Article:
Lyft is getting into two-wheeled vehicles. The ride-hailing company confirmed Monday that it’s acquired the bikesharing startup Motivate, which will now go under the moniker “Lyft Bikes.”
While Motivate isn’t a household name, its docking bicycle networks are already in eight major cities across the US. It runs Ford GoBike in San Francisco and Citi Bike in New York City. Motivate also operates other bike brands like Capital BikeShare, CoGo, Divvy, Blue Bikes, Nice Ride and Biketown. As of March,across the country.
The idea with bikesharing is to solve the last-mile problem in urban areas where traffic congestion can often can make it time-consuming and costly to get around in a car.
“Lyft and Motivate have both been committed for years to the same goal of reducing the need for personal car ownership by providing reliable and affordable ways to move around our cities,” John Zimmer, Lyft co-founder and president, said in a statement.
Bikeshare networks seem to be the next big thing for ride-hailing companies. In April, Uber, which has electric pedal-assisted bicycles that can lock to any bike rack or pole. Motivate’s vehicles are primarily powered by human muscles and generally are docked, but the company has been experimenting with bikes that have pedal-assists and are dockless as well. Lyft said it’ll continue to put resources behind those initiatives.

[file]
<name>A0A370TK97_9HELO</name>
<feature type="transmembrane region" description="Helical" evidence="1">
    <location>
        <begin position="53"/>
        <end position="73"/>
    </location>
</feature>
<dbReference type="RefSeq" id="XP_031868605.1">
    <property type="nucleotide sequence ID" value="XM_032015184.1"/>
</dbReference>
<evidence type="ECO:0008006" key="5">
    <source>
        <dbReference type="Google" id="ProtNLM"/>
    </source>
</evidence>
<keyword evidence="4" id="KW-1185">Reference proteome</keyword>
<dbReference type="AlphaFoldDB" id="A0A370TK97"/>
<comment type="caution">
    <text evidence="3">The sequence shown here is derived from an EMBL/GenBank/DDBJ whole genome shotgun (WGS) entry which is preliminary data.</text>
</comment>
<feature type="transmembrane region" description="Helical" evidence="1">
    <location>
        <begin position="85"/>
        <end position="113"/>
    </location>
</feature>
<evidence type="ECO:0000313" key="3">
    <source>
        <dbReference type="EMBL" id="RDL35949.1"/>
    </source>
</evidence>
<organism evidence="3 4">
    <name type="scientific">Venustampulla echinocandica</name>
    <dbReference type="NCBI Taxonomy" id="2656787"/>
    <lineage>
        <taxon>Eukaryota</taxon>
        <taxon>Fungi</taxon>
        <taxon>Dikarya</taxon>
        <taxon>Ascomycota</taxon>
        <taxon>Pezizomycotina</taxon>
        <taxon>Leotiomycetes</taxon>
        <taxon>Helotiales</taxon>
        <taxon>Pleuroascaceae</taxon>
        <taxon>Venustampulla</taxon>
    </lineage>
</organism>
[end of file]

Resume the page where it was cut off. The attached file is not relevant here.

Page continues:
Motivate’s bikeshare apps are currently more popular than Uber’s Jump,. Nearly twice as many people use the Citi Bike app as the Jump app on a daily basis. Apptopia says all of Motivate’s brands combined average about 150,000 daily active users, while Jump averages around 10,000.
As part of the acquisition agreement, Lyft is taking over Motivate’s technology, corporate functions and city contracts. But Motivate’s bike maintenance and servicing operations will remain a stand-alone business and keep the Motivate name. It’s unclear whether sponsorship deals, like Ford with FordGoBike, will remain under Lyft’s leadership. Lyft and Motivate didn’t disclose the terms of the deal, but earlier rumors said the purchase price could be as much as $250 million.
Uber also looked into acquiring Motivate, but ultimately decided not to pursue the deal, according to a source familiar with the negotiations. One of the reasons Uber didn’t go forward with the deal was that Motivate’s bike maintenance and servicing operators are unionized, said the source. This may be why Lyft didn’t take over that portion of Motivate’s business.
Uber declined to comment for this story.
First published July 2 at 10:02 a.m. PT.
Update, 11:28 a.m PT.: Added background information.
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